The initial and commonly held definition of energy poverty is a lack of access to energy sources; therefore, Bulgaria is free of energy poverty. According to the research organization Our World in Data, 100% of Bulgarians had access to energy as of 2016. However, if we expand the definition of energy poverty to include factors like energy efficiency and access to clean fuels, Bulgaria has a severe energy poverty issue. This article will discuss seven facts about energy poverty in Bulgaria.
Limited Access to Information
Data on energy poverty in Bulgaria is limited. However, a 2018 report by the European Union Energy Poverty Observatory stated that Bulgaria performs worse than the EU average on certain measurements, including the percentage of households that could keep their homes adequately warm in 2017. A 2014 report from the International Association for Energy Economics (IAEE) stated that more than 67% of Bulgarians went without sufficient heat in the winter of 2008 because they could not afford it. The EU average was 8%.
The IAEE report noted that “specific measures and social policies” for three key factors of energy poverty in Bulgaria are “ineffective.” These include low income, high energy prices and poor-quality buildings because they focus on a limited part of the population with a limited standard of heat. What is more, the 2019 European Energy Poverty Index by data firm OpenExp ranked Bulgaria last of all EU nations for a set of factors including energy expenditures, winter discomfort, summer discomfort and quality of dwellings. These and other sources delve into the factors behind these rankings and into Bulgaria’s energy poverty issue in general.
7 Facts About Energy Poverty in Bulgaria
- Energy poverty has links with a state of post-socialist recovery. According to the book “Energy Poverty in Eastern Europe: Hidden Geographies of Deprivation” by Stefan Buzar, energy poverty has emerged across former communist/Soviet Union nations. In fact, half of the modern six nations that partly comprise the communist Eastern Bloc and are now EU members rank in the bottom 10 of the 2019 European Energy Poverty Index.
- Incomes are too low even for relatively low energy prices. Even though energy prices are low in comparison with other EU countries, Bulgarians’ incomes are proportionally low. The IAEE noted that 22% of Bulgaria’s population was living in poverty in 2012/2013. That equated to around 1.6 million people. At that time, the nation’s minimum salary was 158 Euros per month, but it had an average salary of 408 Euros per month. As such, based on the U.K.’s definition of fuel poverty, residents spent at least 10% of their household income to heat their homes to an acceptable level of warmth. Typical Bulgarians were fuel poor from at least 1999 through 2012, according to National Statistical Institute data.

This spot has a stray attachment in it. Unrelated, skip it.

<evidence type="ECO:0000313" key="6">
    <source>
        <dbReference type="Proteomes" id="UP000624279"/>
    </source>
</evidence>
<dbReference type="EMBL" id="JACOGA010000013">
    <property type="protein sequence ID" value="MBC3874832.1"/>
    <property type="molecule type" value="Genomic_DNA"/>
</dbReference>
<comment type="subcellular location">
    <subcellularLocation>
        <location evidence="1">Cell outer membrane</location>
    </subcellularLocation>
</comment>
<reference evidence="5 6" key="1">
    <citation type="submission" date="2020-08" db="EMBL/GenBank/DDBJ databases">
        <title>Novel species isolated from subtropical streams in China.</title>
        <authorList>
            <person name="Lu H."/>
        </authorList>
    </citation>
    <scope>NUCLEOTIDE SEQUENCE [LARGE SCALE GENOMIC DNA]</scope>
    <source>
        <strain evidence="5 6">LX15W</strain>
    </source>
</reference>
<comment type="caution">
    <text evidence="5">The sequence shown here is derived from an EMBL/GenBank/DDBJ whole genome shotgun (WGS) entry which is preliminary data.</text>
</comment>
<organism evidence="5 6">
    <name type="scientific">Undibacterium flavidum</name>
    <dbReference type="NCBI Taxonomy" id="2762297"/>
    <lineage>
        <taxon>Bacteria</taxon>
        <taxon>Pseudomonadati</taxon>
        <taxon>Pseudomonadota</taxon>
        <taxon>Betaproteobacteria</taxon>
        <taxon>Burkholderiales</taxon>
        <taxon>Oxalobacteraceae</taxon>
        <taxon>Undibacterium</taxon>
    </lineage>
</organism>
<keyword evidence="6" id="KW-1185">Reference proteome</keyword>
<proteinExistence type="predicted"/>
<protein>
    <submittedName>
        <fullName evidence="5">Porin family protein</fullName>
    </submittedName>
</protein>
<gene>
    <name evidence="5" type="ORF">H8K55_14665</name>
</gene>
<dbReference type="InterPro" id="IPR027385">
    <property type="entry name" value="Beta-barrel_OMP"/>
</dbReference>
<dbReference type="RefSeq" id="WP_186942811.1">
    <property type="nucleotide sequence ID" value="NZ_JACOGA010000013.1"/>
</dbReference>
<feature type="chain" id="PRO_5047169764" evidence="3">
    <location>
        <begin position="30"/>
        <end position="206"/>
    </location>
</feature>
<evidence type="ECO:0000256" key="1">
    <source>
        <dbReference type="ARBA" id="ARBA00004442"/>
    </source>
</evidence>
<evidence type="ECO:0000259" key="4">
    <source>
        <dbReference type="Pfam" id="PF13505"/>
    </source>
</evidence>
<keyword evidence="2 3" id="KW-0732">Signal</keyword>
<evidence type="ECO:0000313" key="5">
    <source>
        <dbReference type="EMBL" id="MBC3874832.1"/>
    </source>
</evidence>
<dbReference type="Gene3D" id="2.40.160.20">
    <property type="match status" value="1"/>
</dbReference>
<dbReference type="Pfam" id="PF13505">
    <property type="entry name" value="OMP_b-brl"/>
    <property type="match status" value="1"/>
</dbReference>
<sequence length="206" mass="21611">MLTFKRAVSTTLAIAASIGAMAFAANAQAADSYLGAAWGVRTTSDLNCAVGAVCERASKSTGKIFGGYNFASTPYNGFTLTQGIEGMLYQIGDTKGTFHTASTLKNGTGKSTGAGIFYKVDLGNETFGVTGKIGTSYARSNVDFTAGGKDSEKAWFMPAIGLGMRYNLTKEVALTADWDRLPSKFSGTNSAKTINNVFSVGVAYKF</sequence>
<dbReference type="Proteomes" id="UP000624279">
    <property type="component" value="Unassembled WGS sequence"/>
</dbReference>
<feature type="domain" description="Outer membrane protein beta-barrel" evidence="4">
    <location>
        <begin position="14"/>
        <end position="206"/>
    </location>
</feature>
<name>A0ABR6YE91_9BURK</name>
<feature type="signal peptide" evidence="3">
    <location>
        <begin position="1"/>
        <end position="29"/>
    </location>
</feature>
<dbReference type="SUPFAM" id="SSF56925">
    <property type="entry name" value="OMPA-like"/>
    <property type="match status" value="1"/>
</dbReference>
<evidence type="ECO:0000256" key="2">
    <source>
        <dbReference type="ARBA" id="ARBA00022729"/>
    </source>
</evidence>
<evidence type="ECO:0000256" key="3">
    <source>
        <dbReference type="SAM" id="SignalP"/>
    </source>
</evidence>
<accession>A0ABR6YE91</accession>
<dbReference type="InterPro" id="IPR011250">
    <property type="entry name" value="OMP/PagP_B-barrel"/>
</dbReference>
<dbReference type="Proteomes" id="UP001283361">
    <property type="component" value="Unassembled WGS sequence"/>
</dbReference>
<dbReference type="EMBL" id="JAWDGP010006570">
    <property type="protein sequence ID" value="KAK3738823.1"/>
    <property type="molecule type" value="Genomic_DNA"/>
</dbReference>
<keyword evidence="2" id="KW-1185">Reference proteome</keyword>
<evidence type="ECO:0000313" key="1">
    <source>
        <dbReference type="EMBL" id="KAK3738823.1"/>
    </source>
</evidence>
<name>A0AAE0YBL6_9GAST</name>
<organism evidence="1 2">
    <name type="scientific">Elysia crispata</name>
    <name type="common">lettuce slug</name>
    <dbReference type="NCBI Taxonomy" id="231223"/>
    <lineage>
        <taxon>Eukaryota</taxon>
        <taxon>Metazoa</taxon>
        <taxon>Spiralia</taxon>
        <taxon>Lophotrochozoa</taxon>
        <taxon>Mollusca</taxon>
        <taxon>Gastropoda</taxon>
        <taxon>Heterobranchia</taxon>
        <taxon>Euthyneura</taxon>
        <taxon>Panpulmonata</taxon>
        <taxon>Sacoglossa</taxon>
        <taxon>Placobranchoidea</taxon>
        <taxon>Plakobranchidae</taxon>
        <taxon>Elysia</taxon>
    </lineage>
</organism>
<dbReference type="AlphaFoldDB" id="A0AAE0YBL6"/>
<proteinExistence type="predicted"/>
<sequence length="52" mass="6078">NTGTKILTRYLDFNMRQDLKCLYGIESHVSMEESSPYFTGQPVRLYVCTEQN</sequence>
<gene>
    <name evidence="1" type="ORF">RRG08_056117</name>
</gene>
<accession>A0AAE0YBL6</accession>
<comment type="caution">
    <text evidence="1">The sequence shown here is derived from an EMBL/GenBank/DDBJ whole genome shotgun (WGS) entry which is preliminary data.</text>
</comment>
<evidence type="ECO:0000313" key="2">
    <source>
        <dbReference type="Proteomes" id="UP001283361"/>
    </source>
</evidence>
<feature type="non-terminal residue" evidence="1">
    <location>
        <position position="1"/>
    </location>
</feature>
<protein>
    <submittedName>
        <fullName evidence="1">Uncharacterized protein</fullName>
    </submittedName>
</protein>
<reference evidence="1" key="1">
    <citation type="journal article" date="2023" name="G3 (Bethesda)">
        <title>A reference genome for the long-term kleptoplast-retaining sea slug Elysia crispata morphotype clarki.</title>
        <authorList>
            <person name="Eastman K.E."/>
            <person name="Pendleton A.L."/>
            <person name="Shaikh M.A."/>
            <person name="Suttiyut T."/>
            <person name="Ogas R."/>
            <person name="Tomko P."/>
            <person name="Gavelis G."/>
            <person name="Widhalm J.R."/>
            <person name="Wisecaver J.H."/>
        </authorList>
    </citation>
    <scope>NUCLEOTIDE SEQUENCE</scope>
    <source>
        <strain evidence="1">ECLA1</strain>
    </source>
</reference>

- The expense issue is also due to inefficient energy use and resources. For one, homes are not well-built for heating. A 2012 report showed the construction of 65% of existing homes occurred before 1990. At least 800,000 residences were prefabricated buildings. The kinds of homes have poor thermal insulation. In Bulgaria, daytime winter temperatures average 32-41 degrees Fahrenheit. Furthermore, electricity accounts for 42% of Bulgarian energy consumption sources, instead of the much cheaper source of gas. This is partly because Bulgaria has an underdeveloped gas supply network.
- Residents have protested prices more than once. Protests over high electricity bills erupted in 2013 despite a mild, and thus less expensive, 2012 winter. The government responded by refraining from letting prices increase the next year. However, in 2018, thousands took to streets in several cities to protest high fuel prices.
- To save money, Bulgarians have turned to dangerous alternative heating sources for electricity. In addition to protests, Bulgarians fight against high electricity expenses by measures that risk their quality of life. They underheat their homes or rely on coal and wood. This causes more air pollution, according to the Palgrave Macmillan book “Energy Demand Challenges in Europe.”
- Energy poverty in Bulgaria is widespread. The EU Energy Poverty Observatory reported that “some socio-economic groups are known to be particularly vulnerable to energy poverty.” However, that is not the only factor. Location, which energy carrier the people have access to and the housing situation can all play a part.
- The Bulgarian government is making at least some effort. The Energy Efficiency Act created the Bulgarian Energy Efficiency and Renewable Sources Fund (EERSF) to support and finance energy efficiency projects in the country. It hopes to increase renewable energy sources for residence and public buildings. Hydrothermal, geothermal and solar energy are among those eligible to receive funds.
These seven facts about energy poverty in Bulgaria show that it is a real issue despite the country’s World Bank status as an upper-middle-income nation. Too many people cannot afford to properly heat their homes. Due to a lack of access to gas, people must use the more expensive option of electricity or simply underheat their homes. However, hope exists for the future as government programs exist to offset the problem.
– Amanda Ostuni